The Saskatchewan Trucking Association would like to announce our partnership with Natural Resources Canada. During this partnership, the STA will be offering training and programming; including Smart Driver for Highway Trucking, the Green Freight Assessment Program, and SmartWay Canada.
See a brief introduction to what these programs are:
What is SmartWay? How can it benefit you?
SmartWay makes your business more competitive. In the transportation sector, environmental performance is becoming more important as a business metric. To be competitive, your business must have a firm commitment to cut harmful emissions, no matter how you move your goods.
The SmartWay Transport Partnership is a free and voluntary program that helps businesses move goods efficiently while keeping fuel costs and environmental impact at a minimum. SmartWay encourages best practices in freight supply chains. It helps carriers and shippers benchmark their operations, track fuel consumption and improve their overall performance.
More than 3,600 North American companies have signed on to the partnership, which was launched by the United States Environmental Protection Agency (EPA). SmartWay has been run in Canada by Natural Resources Canada (NRCan) since 2012. SmartWay in Canada also works with NRCan’s FleetSmart initiative to help carriers save fuel.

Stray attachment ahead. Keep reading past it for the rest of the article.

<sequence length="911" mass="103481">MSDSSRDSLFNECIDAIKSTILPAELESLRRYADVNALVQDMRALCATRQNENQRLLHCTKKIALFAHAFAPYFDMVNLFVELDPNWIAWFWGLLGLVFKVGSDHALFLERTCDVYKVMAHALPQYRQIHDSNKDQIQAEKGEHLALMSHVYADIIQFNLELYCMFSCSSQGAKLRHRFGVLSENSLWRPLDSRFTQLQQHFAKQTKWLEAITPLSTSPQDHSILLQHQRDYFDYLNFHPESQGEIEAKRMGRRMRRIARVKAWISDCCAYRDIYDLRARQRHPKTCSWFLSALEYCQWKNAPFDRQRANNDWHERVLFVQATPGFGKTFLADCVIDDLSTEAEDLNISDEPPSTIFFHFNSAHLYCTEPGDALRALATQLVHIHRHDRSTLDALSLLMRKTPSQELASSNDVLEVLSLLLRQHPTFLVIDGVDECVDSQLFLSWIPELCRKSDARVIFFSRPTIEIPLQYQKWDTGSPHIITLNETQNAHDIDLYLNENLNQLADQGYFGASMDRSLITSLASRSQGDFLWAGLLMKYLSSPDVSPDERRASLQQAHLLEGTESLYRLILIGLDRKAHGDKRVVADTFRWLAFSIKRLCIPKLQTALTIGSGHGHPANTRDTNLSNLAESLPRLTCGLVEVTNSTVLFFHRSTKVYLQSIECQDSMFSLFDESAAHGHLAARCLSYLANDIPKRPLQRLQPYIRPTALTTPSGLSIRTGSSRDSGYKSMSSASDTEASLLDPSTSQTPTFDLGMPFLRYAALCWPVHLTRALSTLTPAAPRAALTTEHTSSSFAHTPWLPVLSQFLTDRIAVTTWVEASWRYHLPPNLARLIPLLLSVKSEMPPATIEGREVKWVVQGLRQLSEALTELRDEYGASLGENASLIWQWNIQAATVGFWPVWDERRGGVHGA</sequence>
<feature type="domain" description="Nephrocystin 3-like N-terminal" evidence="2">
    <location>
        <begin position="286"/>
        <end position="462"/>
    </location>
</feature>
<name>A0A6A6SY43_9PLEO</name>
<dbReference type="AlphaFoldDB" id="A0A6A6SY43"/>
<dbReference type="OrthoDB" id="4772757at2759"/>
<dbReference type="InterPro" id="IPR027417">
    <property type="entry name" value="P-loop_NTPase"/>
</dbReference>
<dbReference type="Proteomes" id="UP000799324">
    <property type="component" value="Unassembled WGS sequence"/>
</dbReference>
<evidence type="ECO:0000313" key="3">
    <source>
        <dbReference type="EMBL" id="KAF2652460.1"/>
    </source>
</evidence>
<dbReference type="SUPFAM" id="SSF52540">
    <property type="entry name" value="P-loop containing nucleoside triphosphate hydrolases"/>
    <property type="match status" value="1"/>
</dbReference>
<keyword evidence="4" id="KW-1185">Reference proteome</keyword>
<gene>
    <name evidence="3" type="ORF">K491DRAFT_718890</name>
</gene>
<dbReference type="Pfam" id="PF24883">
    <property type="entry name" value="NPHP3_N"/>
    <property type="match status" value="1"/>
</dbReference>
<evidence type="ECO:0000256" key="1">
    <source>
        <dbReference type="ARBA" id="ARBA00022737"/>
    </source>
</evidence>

Read more about it on the NRCan website here.
FleetSmart helps commercial and institutional vehicle fleets lower their fuel consumption and improve their environmental performance. FleetSmart is designed for professional drivers, owner-operators, driving instructors and fleet managers. They learn how energy-efficient vehicles, driving habits and business practices can cut their operating costs, reduce vehicle emissions and improve productivity.
SmartDriver is web-based training for FleetSmart.
Find more information on SmartDriver here.
In Canada, transportation contributes nearly one quarter of total greenhouse gas (GHG) emissions. Heavy-duty vehicles account for a significant amount of these transportation-related GHG emissions. Demand for freight is highly correlated with economic growth and continues to grow due to increasingly globalized supply chains, ‘just-in-time’ delivery and the exportation of natural resources. While current and proposed heavy-duty vehicle (HDV) GHG emission regulations aim to reduce emissions from this sector, these regulations apply only to new vehicles and engines and not the current fleet of in-use vehicles, many of which will remain in use for numerous years with an average service life of more than 15 years. Furthermore, the emission regulations only affect vehicle technologies and do not influence operational practices within the freight supply chain.
It is recognized that there is significant emission reductions potential from improving freight efficiency and Canada is identifying pathways for reducing emissions while ensuring competitiveness of the sector. A key part of these reductions will be obtained from HDV fleets implementing energy efficient operational practices, adopting newer technologies and purchasing alternatively fuelled vehicles. However, barriers persist to the wide-spread integration of energy-efficient measures in Canada’s HDV fleets, in part due to a lack of awareness of measures well-suited for Canadian companies.
For a comprehensive view on Green Freight Assessment, please visit NRCAN here.